BLITZER: We will get back to you, Amber. Thanks very much.

Meanwhile, hundreds of demonstrators gathered in the Los Angeles financial district today as well, blocking a key intersection.

Let's go live to L.A. CNN's Casey Wian has the latest for us. What's happening there now, Casey?

CASEY WIAN, CNN CORRESPONDENT: Well, it's a lot quieter right now, Wolf, but earlier today as you mentioned, hundreds of people out here protesting, shutting down briefly one intersection near the financial district of Los Angeles.

LAPD says 25 people were arrested this morning. Then there was a separate march this afternoon where three other people were arrested. So that's a total of 28 folks arrested. They're charged with misdemeanor unlawful assembly. They will be released on $500 bail.

Folks here say they're just trying to get their message heard. Let's hear what a couple of them had to say.


UNIDENTIFIED FEMALE: It's really sad the situation that we're in right now. People are losing their jobs. People are losing their homes, while the 1 percent is not making sure that this economy continues to go up.

WIAN: What do you think you have accomplished so far?

UNIDENTIFIED MALE: I think we're drawing attention and we're validating this movement. It's a long time coming. People want fairness and justice. We want a new social contract for health care, for education.


WIAN: Now, despite that enthusiasm, some of the organizers on the Occupy L.A. Web site today already talking about the endgame and when they may vacate this area outside City Hall, saying they will leave when they decide that it's better serving their interests to leave, not when the police tell them to -- Wolf.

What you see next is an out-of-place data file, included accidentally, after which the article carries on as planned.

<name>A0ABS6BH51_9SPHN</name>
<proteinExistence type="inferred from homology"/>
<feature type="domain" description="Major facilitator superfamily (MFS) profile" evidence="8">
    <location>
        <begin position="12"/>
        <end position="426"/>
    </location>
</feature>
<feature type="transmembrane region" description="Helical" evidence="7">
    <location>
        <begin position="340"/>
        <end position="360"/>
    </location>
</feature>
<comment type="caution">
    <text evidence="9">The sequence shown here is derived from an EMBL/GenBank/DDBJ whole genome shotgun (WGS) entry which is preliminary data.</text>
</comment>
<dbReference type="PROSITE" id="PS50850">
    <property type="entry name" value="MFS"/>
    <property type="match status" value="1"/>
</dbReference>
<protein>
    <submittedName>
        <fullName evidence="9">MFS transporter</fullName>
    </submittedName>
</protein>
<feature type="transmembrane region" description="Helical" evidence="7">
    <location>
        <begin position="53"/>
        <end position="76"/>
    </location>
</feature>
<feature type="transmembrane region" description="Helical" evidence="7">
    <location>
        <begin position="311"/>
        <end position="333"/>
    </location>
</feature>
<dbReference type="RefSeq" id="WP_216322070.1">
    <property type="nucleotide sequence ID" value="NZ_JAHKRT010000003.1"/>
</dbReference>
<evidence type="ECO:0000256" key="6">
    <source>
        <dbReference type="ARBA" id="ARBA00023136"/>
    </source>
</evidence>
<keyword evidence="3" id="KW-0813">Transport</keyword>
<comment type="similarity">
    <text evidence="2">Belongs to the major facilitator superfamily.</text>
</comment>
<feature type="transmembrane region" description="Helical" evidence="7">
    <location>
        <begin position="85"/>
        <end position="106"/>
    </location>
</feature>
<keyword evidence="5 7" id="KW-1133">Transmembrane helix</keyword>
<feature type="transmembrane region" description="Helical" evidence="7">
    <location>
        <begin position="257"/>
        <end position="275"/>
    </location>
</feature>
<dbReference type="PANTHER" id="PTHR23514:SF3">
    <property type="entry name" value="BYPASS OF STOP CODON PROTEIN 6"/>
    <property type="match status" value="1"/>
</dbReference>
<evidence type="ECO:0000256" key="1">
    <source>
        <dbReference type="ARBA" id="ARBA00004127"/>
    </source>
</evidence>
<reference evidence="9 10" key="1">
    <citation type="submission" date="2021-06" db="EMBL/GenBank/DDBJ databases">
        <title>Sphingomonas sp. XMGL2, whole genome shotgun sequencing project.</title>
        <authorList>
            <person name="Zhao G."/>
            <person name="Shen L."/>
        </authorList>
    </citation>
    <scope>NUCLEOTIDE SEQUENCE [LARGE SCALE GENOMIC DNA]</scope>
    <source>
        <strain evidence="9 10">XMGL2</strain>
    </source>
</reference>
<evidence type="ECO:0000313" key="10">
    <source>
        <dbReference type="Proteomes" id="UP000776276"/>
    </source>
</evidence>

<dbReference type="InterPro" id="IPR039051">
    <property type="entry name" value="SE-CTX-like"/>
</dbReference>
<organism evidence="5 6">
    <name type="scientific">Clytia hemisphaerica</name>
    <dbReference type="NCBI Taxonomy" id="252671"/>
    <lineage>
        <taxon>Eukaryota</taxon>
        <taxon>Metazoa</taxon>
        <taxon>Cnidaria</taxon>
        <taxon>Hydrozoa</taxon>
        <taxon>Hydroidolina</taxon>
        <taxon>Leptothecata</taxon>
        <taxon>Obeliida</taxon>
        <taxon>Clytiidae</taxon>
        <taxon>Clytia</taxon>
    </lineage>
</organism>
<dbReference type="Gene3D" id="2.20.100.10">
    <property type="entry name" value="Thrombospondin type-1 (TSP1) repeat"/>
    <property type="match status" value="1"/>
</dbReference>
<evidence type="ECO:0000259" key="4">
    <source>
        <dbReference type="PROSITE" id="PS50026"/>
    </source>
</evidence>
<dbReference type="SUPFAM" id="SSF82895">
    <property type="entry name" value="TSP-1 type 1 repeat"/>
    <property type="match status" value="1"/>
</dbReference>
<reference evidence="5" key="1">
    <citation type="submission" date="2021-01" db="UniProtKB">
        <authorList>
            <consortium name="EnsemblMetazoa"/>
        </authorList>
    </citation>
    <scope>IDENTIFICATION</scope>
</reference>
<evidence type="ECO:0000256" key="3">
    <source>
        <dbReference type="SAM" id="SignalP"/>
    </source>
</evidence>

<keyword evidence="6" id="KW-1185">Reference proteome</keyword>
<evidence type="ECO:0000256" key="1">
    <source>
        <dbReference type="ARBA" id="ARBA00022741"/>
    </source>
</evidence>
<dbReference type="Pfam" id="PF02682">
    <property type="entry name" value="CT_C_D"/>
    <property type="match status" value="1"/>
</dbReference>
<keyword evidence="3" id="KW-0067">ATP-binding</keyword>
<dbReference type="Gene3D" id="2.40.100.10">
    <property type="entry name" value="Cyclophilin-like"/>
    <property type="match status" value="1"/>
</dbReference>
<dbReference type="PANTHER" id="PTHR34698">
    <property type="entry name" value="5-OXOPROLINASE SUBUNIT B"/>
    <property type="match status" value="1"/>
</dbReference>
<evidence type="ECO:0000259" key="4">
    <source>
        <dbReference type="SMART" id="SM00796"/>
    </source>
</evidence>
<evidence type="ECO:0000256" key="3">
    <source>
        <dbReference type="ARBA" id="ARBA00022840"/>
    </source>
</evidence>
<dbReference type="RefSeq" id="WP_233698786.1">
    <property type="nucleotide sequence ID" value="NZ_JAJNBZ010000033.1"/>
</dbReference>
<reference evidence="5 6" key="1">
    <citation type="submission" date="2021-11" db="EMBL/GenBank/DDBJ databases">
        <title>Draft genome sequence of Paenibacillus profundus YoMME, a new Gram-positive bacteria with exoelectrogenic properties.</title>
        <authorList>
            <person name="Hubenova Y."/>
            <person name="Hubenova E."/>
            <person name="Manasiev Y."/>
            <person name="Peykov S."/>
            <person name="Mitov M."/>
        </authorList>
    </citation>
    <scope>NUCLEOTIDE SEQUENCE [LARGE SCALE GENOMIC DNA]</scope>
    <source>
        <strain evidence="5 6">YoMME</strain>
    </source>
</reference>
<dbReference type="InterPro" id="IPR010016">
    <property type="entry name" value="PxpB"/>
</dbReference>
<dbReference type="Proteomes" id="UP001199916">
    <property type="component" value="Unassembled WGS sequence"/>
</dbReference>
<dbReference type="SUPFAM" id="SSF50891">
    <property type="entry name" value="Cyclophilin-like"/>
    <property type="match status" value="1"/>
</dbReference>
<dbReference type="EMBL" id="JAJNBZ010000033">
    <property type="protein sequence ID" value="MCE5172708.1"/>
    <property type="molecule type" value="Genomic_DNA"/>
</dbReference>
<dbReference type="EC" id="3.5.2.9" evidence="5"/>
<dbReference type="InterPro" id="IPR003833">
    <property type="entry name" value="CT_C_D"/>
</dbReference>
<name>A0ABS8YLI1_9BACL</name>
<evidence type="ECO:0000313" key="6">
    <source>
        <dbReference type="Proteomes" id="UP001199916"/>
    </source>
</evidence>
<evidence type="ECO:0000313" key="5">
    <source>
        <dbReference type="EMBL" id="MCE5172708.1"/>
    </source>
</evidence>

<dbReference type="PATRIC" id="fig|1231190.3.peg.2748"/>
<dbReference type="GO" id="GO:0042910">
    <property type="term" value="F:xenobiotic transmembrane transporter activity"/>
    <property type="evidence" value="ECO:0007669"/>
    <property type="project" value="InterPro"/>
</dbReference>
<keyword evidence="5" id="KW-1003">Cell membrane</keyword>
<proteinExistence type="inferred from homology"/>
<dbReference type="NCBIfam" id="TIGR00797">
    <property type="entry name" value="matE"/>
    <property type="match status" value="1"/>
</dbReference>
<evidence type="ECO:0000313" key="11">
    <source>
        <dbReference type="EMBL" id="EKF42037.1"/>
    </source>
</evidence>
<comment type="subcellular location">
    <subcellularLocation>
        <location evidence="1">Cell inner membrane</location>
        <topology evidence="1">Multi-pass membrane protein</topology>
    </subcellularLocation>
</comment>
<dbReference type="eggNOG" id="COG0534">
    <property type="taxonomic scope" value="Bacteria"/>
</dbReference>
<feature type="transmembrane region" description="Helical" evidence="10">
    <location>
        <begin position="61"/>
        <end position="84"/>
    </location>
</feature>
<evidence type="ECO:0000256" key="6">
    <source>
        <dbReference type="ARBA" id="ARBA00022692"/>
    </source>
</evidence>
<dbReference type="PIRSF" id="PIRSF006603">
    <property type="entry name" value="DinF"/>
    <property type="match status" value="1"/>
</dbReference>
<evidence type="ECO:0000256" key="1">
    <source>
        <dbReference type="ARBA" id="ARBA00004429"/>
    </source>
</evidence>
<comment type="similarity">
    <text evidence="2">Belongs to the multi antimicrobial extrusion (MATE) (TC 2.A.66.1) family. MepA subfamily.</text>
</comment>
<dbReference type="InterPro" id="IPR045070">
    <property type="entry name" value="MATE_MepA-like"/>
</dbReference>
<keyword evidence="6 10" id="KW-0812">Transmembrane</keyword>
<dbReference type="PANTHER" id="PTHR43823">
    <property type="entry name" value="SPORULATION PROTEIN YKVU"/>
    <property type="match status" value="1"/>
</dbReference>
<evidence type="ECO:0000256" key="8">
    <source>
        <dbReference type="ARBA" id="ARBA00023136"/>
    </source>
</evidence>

BLITZER: All right, Casey, thank you. We will check back with you as well, see what happens out on the West Coast.

Other news we're following, in Washington, D.C., the man arrested in connection with a White House shooting incident was in federal court today. He is actually charged with attempting to assassinate President Obama.

CNN's Athena Jones is joining us and she has been covering this story for us.

What happened, Athena?

ATHENA JONES, CNN CORRESPONDENT: There was only about a 12-minute hearing there in a district -- in a federal court in Pittsburgh, Pennsylvania. You know, he was captured there yesterday about 65 miles outside of Pittsburgh.

The suspect appeared in court. He was heavily guarded by U.S. Marshals. His legs were shackled, his hands were handcuffed. And he was given this charge of attempting to assassinate the president. That charge carries a maximum sentence of life in prison and a $250,000 fine.

He only spoke two words during the entire proceeding, and that's when the judge asked him if he understood what his defender was saying on his behalf. But even as -- just as interesting, Wolf, I should tell you, is this criminal complaint that we have seen with a sworn affidavit from an FBI agent and we have learned a lot of details that we have been asking about these last few days.

I will just tell you about two of them really quickly. One is that we learned that investigators found several confirmed bullet impact points on the south side of the White House building, the building, on or above the second story. And now the second and third stories of the White House are known to be the residence of the first family.

Investigators found several bullet fragments and one of those bullets matched in size and weight and style the kind of bullets that were found in one of the three magazines in the car that Ortega-Hernandez is alleged to have abandoned a few minutes after the shooting.

Two other points. One is that one of the witnesses said they heard approximately eight popping sounds. That could be as many as eight gunshots and given the number of bullet impact points they found, that could be in line with that.

Finally, we're learning a little bit more about motive. Several witnesses -- authorities spoke with at least three witnesses who said that over the last year, Ortega-Hernandez has become increasingly more agitated over the federal government, believing that the federal government was conspiring against him and believing that it was President Obama himself who was the source of the problem. These witnesses said that Ortega-Hernandez wanted to -- quote -- "hurt President Obama," called him -- quote -- "the Antichrist, the devil," and said that he needed to be taken care of and that he needed to kill him, so very strong stuff, these details we're getting from this complaint.